A landslide killed at least 12 people in southwest Colombia where rescue workers on Tuesday said that 10 others were still missing.
The landslide occurred on Tuesday morning in Mallana, a relatively remote town in the Nariño province.
Newspaper El Tiempo reported on Wednesday that 14 people have been found dead and that 20 would be missing.
The landslide was the deadliest in Colombia this year and followed showers that were particularly heavy because of the rainy season that is in full swing.
The governor’s office of Nariño said that “we are taking action to attend the emergency. We are working without rest in our search and rescue efforts.
According to rescue workers of Defensa Civil, 11 people were rescued alive from the rubble left by the landslide that destroyed at least two homes.
The landslide additionally blocked the road that connects Nariño capital Pasto with the west of the province.
The local rescue workers received support from the regional Disaster Response and Prevention Unit from the capital Nariño, which called in help from nearby town, the regional unit chief Hader Gaviria told El Tiempo.
We are working with people from relief agencies in Mallama, Ricaurte, Túquerres and Pasto. The search under the rubble continues.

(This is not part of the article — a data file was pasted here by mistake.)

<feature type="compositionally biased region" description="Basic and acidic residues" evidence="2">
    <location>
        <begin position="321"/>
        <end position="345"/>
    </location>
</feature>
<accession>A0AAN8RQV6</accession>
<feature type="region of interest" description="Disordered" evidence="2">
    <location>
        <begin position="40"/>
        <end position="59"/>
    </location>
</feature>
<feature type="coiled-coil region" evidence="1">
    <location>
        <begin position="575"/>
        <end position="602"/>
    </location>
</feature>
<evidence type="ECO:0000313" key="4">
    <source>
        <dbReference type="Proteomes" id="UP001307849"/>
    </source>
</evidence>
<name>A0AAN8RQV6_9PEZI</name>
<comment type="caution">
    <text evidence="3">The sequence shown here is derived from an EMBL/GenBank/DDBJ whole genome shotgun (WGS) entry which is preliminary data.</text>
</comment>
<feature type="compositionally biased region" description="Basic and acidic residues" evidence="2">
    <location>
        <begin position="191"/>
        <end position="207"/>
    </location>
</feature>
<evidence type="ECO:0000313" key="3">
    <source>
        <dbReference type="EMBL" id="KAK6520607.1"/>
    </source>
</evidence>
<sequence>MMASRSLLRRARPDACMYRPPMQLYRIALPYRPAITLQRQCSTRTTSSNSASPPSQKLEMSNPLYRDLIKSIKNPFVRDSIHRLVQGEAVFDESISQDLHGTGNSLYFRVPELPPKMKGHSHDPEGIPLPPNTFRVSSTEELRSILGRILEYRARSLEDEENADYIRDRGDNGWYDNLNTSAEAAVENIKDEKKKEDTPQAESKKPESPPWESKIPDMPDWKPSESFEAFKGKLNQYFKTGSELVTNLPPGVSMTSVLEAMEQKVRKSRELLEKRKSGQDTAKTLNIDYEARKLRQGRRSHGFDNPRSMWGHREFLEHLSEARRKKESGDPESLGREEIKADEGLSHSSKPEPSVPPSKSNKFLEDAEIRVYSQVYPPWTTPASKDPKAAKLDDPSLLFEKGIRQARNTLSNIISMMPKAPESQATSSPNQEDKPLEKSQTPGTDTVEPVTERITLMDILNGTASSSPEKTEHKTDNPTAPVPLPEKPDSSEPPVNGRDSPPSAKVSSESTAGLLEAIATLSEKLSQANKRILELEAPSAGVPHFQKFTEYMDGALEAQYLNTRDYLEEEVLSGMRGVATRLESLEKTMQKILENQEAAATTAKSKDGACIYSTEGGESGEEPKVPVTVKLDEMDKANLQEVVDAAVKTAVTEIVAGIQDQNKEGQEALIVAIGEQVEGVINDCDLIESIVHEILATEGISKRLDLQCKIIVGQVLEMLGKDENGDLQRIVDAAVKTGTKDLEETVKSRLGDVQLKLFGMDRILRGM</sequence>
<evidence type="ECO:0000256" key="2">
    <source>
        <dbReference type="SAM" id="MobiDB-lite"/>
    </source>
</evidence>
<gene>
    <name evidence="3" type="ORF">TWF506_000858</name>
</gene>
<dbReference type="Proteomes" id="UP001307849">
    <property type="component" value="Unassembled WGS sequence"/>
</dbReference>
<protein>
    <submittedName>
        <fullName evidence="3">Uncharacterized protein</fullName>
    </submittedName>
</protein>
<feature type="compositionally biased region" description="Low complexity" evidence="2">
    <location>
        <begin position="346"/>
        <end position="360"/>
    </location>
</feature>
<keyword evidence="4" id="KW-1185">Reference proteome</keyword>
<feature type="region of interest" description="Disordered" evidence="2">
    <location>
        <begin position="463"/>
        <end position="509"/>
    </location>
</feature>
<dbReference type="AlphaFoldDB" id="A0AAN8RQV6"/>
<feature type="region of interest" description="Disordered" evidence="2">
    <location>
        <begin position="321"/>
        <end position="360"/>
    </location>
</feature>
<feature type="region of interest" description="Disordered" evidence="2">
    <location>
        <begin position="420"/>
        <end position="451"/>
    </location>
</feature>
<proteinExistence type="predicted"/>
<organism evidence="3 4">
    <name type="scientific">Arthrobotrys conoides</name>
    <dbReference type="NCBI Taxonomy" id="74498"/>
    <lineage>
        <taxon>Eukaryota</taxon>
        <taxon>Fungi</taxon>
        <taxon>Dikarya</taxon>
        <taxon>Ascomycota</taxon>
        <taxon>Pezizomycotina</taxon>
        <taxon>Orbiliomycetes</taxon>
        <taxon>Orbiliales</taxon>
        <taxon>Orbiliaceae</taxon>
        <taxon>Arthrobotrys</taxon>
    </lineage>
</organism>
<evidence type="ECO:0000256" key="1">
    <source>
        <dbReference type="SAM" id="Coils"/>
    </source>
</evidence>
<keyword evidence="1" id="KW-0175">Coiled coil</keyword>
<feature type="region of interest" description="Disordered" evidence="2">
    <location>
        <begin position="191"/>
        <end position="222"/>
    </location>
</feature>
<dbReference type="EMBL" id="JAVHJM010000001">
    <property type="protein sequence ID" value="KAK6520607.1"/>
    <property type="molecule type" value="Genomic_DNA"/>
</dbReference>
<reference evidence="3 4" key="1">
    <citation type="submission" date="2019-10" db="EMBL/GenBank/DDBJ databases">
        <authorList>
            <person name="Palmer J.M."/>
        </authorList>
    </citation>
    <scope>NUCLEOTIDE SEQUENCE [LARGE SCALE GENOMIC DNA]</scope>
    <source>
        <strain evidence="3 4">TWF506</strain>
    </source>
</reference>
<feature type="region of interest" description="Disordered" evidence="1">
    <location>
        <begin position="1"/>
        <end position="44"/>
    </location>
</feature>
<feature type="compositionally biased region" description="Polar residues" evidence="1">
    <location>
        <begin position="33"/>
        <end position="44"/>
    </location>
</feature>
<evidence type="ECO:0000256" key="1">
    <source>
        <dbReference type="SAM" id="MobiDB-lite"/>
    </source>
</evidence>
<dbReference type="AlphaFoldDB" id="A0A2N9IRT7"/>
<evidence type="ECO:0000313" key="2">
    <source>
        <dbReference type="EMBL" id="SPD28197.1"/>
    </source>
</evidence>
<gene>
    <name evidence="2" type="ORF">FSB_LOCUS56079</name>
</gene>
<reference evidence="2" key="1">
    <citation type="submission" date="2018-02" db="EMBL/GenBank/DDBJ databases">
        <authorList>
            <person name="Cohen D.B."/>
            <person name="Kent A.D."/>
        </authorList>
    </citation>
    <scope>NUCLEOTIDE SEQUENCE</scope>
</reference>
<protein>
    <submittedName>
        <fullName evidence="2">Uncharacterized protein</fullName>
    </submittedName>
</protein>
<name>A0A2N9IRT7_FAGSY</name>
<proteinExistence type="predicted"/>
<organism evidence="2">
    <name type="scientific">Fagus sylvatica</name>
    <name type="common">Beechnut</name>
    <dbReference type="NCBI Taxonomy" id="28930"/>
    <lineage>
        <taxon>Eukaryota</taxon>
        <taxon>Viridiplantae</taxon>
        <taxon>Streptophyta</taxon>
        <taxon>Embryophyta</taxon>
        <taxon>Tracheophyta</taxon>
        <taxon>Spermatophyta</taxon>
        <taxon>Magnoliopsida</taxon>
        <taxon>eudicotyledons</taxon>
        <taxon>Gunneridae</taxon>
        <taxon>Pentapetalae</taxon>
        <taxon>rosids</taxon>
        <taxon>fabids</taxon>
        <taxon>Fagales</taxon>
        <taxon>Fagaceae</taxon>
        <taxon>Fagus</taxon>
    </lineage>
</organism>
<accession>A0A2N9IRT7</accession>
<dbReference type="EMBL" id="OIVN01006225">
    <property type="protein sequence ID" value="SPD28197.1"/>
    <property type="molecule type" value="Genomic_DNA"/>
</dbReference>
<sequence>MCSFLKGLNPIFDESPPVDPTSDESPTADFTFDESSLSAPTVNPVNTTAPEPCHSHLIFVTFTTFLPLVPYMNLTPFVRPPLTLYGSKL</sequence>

Disaster response coordinator Hader Gaviria
Mallama lies in the Andean part of Nariño where the risk for landslides is commonly highly during rainy season.
Meteorological agency IDEAM predicted extremely heavy showers and strong winds in large parts of Colombia on Friday.
IDEAM’s alert specifically warned people living in “hillside or steep slope areas, due to the possibility of extreme rains with hail, flash floods and/or landslides.”
The meteorologists warned rescue workers that rain would continue to fall in the southwest of the country.
— Ideam Colombia (@IDEAMColombia) November 2, 2021
Landslide and flash floods are common in Colombia during its two rainy seasons between September and December, and March and June.
IDEAM warned that rains could continue throughout the dry season that usually starts in December as a consequence of the recurring weather phenomenon “La Niña.”